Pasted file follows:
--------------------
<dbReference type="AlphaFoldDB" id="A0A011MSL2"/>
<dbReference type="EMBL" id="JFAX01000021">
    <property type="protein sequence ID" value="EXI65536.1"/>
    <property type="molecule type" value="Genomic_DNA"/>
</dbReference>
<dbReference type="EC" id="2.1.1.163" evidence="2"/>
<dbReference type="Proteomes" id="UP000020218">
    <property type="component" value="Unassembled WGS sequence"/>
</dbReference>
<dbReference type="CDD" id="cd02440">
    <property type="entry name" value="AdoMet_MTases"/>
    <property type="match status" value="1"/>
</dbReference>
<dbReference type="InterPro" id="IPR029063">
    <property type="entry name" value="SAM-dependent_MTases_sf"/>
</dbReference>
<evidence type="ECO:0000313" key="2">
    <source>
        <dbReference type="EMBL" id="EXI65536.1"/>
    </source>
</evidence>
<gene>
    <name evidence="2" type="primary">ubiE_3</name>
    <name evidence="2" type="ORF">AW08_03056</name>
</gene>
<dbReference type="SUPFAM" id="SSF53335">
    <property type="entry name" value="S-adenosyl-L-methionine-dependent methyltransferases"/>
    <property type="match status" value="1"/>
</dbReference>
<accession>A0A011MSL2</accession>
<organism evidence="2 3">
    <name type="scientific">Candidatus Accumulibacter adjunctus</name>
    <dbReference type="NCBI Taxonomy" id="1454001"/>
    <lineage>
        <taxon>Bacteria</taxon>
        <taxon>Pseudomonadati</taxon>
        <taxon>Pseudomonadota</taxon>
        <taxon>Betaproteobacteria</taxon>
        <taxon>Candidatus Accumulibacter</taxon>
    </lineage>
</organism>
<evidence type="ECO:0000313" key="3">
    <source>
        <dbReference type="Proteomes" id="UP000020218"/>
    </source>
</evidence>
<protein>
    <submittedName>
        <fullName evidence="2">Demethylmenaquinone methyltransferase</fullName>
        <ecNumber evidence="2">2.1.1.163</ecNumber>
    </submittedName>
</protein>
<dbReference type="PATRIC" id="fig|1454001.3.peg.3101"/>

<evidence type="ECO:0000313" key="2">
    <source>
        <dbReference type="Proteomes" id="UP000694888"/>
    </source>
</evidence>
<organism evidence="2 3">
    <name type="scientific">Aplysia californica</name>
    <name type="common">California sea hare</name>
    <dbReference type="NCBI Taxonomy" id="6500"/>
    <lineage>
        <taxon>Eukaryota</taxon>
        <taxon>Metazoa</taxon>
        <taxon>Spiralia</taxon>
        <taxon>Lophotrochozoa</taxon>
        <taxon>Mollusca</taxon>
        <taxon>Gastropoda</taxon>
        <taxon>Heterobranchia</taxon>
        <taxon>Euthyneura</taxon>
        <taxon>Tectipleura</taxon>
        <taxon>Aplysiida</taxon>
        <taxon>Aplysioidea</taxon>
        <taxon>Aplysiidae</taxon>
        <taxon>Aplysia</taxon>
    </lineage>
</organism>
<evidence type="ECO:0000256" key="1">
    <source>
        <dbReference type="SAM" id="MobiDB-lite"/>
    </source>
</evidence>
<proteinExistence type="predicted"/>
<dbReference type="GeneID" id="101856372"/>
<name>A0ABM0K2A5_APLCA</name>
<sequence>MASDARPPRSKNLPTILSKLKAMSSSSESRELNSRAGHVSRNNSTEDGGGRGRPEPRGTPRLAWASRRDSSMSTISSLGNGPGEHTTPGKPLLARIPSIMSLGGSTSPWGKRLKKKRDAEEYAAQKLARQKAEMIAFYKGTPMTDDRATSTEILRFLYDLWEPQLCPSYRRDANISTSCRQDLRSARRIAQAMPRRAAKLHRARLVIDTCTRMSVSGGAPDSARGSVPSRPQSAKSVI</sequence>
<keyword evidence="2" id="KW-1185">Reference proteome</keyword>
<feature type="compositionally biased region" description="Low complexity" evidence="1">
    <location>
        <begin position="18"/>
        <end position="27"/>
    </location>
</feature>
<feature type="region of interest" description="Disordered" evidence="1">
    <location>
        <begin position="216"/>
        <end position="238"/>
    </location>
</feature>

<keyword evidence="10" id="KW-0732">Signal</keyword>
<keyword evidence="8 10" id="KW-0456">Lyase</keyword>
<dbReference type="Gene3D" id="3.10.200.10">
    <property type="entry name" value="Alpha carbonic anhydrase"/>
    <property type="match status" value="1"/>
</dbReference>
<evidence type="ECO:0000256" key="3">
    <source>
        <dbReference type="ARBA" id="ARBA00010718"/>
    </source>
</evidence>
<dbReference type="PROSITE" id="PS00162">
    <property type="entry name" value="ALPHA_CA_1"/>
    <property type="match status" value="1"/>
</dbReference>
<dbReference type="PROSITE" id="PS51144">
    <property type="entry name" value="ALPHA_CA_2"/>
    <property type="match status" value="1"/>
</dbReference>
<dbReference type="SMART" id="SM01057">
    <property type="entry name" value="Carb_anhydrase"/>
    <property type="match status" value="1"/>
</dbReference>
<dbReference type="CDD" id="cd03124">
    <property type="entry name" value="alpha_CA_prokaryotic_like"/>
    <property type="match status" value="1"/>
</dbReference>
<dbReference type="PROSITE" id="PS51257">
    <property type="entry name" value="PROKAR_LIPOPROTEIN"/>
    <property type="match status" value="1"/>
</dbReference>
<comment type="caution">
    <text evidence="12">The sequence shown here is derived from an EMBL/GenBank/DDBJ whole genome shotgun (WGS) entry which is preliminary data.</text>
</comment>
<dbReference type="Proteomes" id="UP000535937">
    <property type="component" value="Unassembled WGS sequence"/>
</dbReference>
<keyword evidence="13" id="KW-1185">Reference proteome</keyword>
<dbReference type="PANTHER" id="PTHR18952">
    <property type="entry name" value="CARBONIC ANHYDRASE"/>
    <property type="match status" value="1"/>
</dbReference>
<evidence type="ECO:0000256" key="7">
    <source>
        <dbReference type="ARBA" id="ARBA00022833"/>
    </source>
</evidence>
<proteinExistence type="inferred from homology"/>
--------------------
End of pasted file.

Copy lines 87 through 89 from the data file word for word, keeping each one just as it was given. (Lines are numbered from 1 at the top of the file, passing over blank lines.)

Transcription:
<sequence>MASDARPPRSKNLPTILSKLKAMSSSSESRELNSRAGHVSRNNSTEDGGGRGRPEPRGTPRLAWASRRDSSMSTISSLGNGPGEHTTPGKPLLARIPSIMSLGGSTSPWGKRLKKKRDAEEYAAQKLARQKAEMIAFYKGTPMTDDRATSTEILRFLYDLWEPQLCPSYRRDANISTSCRQDLRSARRIAQAMPRRAAKLHRARLVIDTCTRMSVSGGAPDSARGSVPSRPQSAKSVI</sequence>
<keyword evidence="2" id="KW-1185">Reference proteome</keyword>
<feature type="compositionally biased region" description="Low complexity" evidence="1">